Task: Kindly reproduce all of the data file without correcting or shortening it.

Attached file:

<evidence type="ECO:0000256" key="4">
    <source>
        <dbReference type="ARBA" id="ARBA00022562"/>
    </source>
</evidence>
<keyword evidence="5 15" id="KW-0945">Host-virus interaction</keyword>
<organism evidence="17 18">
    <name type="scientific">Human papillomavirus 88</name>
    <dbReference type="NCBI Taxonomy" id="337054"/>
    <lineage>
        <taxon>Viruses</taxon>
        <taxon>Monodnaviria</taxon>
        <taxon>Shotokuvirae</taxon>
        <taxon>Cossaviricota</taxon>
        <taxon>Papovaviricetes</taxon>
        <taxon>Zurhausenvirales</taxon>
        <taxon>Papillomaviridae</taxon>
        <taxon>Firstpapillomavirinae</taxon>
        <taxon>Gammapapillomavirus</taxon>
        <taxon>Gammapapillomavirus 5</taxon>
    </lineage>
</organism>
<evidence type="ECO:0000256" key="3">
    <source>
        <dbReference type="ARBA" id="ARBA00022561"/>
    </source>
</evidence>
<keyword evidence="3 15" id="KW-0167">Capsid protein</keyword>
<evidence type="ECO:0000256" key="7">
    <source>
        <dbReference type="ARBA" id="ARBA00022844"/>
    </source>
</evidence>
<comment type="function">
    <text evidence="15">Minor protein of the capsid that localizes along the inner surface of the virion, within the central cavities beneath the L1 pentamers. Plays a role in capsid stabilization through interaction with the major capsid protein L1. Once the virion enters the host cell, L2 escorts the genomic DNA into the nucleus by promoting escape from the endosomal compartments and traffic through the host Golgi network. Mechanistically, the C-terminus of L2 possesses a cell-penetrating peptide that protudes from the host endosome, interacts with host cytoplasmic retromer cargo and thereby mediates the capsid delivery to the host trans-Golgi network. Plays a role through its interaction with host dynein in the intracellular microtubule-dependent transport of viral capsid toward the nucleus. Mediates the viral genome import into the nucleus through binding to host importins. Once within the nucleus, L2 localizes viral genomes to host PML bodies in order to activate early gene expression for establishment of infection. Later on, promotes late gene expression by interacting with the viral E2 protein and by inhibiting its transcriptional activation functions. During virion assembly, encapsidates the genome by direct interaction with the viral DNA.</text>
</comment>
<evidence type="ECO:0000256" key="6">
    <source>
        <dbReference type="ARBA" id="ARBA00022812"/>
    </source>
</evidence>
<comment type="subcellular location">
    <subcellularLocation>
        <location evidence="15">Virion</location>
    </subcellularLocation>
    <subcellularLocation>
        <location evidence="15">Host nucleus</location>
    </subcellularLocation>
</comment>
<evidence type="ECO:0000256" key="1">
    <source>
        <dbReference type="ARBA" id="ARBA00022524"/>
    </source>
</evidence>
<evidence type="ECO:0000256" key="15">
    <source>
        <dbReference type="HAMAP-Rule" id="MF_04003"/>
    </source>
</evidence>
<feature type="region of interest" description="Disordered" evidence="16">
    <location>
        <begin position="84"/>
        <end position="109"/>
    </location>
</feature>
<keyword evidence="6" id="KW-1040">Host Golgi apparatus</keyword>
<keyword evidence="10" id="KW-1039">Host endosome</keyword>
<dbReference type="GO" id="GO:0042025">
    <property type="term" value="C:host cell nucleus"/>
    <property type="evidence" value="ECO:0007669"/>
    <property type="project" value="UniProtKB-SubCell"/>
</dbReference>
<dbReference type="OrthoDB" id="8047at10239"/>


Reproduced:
<evidence type="ECO:0000256" key="4">
    <source>
        <dbReference type="ARBA" id="ARBA00022562"/>
    </source>
</evidence>
<keyword evidence="5 15" id="KW-0945">Host-virus interaction</keyword>
<organism evidence="17 18">
    <name type="scientific">Human papillomavirus 88</name>
    <dbReference type="NCBI Taxonomy" id="337054"/>
    <lineage>
        <taxon>Viruses</taxon>
        <taxon>Monodnaviria</taxon>
        <taxon>Shotokuvirae</taxon>
        <taxon>Cossaviricota</taxon>
        <taxon>Papovaviricetes</taxon>
        <taxon>Zurhausenvirales</taxon>
        <taxon>Papillomaviridae</taxon>
        <taxon>Firstpapillomavirinae</taxon>
        <taxon>Gammapapillomavirus</taxon>
        <taxon>Gammapapillomavirus 5</taxon>
    </lineage>
</organism>
<evidence type="ECO:0000256" key="3">
    <source>
        <dbReference type="ARBA" id="ARBA00022561"/>
    </source>
</evidence>
<keyword evidence="3 15" id="KW-0167">Capsid protein</keyword>
<evidence type="ECO:0000256" key="7">
    <source>
        <dbReference type="ARBA" id="ARBA00022844"/>
    </source>
</evidence>
<comment type="function">
    <text evidence="15">Minor protein of the capsid that localizes along the inner surface of the virion, within the central cavities beneath the L1 pentamers. Plays a role in capsid stabilization through interaction with the major capsid protein L1. Once the virion enters the host cell, L2 escorts the genomic DNA into the nucleus by promoting escape from the endosomal compartments and traffic through the host Golgi network. Mechanistically, the C-terminus of L2 possesses a cell-penetrating peptide that protudes from the host endosome, interacts with host cytoplasmic retromer cargo and thereby mediates the capsid delivery to the host trans-Golgi network. Plays a role through its interaction with host dynein in the intracellular microtubule-dependent transport of viral capsid toward the nucleus. Mediates the viral genome import into the nucleus through binding to host importins. Once within the nucleus, L2 localizes viral genomes to host PML bodies in order to activate early gene expression for establishment of infection. Later on, promotes late gene expression by interacting with the viral E2 protein and by inhibiting its transcriptional activation functions. During virion assembly, encapsidates the genome by direct interaction with the viral DNA.</text>
</comment>
<evidence type="ECO:0000256" key="6">
    <source>
        <dbReference type="ARBA" id="ARBA00022812"/>
    </source>
</evidence>
<comment type="subcellular location">
    <subcellularLocation>
        <location evidence="15">Virion</location>
    </subcellularLocation>
    <subcellularLocation>
        <location evidence="15">Host nucleus</location>
    </subcellularLocation>
</comment>
<evidence type="ECO:0000256" key="1">
    <source>
        <dbReference type="ARBA" id="ARBA00022524"/>
    </source>
</evidence>
<evidence type="ECO:0000256" key="15">
    <source>
        <dbReference type="HAMAP-Rule" id="MF_04003"/>
    </source>
</evidence>
<feature type="region of interest" description="Disordered" evidence="16">
    <location>
        <begin position="84"/>
        <end position="109"/>
    </location>
</feature>
<keyword evidence="6" id="KW-1040">Host Golgi apparatus</keyword>
<keyword evidence="10" id="KW-1039">Host endosome</keyword>
<dbReference type="GO" id="GO:0042025">
    <property type="term" value="C:host cell nucleus"/>
    <property type="evidence" value="ECO:0007669"/>
    <property type="project" value="UniProtKB-SubCell"/>
</dbReference>
<dbReference type="OrthoDB" id="8047at10239"/>